Proposed Standard Aims to Support New Materials that Maintain Concrete Sustainability


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A proposed ASTM International standard aims to support use of new supplementary cementitious materials (SCMs) that are needed to continue supporting concrete sustainability.  

“SCMs are common industrial residuals used to bolster the sustainability of concrete by improving performance and durability while also reducing the environmental footprint of the material,” says Larry Sutter, assistant dean of engineering and professor at Michigan Technological University. He notes that the most commonly used SCMs have traditionally been coal fly ash and slag cement, the latter coming from the production of iron.

Sutter says that as coal-fired power production is reduced, supplies of coal fly ash are also reduced. Therefore, the concrete industry is looking for alternative SCMs to use in concrete. The proposed standard (WK70466) aims to expand the range of materials by developing the first performance-based specification for SCMs.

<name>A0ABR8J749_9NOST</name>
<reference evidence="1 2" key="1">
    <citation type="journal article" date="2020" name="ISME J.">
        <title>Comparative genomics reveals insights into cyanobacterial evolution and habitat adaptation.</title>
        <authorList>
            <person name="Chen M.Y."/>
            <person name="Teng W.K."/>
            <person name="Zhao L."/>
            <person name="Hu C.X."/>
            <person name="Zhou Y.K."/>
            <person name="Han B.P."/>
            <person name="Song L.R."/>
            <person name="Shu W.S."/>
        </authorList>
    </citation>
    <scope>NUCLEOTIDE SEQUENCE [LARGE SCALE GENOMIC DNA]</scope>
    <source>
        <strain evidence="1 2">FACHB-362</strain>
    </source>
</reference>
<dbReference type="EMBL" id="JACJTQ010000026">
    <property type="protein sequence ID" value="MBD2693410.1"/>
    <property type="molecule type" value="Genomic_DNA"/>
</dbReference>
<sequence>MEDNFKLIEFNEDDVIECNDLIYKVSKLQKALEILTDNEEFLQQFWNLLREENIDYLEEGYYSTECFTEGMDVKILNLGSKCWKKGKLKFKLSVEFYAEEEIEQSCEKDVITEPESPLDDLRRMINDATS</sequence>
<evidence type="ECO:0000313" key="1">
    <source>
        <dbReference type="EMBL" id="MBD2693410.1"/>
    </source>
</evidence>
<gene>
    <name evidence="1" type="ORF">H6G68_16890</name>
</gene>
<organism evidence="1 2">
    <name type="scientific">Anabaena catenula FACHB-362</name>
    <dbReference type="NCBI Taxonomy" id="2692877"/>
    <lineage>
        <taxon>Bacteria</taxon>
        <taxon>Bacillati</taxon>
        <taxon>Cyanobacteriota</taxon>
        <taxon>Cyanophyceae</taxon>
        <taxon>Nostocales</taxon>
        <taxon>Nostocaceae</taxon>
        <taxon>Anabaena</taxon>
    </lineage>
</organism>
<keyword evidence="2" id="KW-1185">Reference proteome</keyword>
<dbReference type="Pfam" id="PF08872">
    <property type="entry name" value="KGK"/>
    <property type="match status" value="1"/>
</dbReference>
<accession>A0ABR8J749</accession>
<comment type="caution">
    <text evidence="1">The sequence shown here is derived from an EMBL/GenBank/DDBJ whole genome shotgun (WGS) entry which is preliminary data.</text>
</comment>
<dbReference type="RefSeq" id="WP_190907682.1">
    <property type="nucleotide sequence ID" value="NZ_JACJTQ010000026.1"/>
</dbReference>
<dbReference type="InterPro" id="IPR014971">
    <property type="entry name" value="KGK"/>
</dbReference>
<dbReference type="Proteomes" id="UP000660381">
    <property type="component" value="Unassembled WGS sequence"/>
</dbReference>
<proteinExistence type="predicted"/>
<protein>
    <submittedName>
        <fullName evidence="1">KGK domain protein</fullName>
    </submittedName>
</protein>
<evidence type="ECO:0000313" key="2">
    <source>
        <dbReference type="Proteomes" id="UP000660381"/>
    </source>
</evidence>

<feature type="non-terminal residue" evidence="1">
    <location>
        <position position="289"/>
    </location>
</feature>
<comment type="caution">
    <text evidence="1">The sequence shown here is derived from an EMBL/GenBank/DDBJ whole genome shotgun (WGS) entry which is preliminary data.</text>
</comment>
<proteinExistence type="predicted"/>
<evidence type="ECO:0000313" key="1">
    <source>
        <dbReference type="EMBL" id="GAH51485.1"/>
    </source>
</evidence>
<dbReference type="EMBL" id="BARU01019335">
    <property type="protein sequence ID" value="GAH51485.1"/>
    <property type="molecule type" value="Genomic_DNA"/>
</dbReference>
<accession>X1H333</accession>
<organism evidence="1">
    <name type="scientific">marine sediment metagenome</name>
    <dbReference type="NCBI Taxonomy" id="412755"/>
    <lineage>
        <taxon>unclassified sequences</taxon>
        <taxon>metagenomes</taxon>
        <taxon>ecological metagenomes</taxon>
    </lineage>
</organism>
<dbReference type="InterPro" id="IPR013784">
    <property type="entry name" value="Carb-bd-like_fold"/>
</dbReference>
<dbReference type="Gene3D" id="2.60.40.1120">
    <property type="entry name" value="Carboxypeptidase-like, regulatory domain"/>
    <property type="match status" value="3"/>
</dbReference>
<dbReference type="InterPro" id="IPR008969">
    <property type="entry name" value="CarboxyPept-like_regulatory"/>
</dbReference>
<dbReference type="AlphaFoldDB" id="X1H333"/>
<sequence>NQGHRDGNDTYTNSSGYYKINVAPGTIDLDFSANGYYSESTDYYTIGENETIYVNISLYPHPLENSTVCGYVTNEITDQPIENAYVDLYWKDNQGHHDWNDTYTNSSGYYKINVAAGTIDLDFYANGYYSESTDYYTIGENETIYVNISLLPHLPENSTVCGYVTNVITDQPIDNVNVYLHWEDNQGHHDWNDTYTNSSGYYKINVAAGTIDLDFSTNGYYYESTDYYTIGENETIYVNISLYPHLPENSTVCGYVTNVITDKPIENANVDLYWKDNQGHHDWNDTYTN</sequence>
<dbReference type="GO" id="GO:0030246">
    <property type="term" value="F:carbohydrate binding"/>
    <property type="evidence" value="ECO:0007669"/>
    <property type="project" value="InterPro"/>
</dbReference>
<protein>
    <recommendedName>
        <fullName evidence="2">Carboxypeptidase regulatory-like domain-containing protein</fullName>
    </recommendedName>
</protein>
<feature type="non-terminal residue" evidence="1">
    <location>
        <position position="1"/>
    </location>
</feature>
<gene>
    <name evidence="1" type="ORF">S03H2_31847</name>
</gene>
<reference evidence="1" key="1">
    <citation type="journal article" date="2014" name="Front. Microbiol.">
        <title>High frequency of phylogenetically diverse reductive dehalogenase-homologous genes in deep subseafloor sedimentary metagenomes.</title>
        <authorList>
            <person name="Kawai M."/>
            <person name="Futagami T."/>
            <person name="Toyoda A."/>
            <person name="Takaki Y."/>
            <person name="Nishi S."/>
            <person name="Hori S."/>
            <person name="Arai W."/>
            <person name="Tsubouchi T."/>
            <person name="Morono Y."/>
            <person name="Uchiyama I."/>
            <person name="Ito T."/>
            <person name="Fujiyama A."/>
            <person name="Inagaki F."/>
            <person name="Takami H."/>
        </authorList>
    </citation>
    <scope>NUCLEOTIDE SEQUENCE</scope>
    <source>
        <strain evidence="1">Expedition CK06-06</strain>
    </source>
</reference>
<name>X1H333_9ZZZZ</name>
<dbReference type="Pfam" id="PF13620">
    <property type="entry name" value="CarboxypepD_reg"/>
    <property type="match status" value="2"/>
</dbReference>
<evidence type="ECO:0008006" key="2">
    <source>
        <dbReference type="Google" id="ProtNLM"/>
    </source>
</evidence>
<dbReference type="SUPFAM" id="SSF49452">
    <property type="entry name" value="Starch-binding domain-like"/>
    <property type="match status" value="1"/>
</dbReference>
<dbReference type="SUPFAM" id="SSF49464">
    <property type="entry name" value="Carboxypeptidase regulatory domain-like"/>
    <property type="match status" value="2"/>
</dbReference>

According to Sutter, the proposed standard, being developed by ASTM International’s concrete and concrete aggregates committee (C09) will be most useful to licensed design professionals and architects who want to specify a broader range of materials. It will also allow concrete producers to have more flexibility in the choice of materials, leading to improved innovation. 

Sutter notes that the proposed standard would support goals 9 (industry, innovation, and infrastructure), 11 (sustainable cities and communities), 12 (responsible consumption and production), and 13 (climate action) of the United Nations Sustainable Development Goals. 

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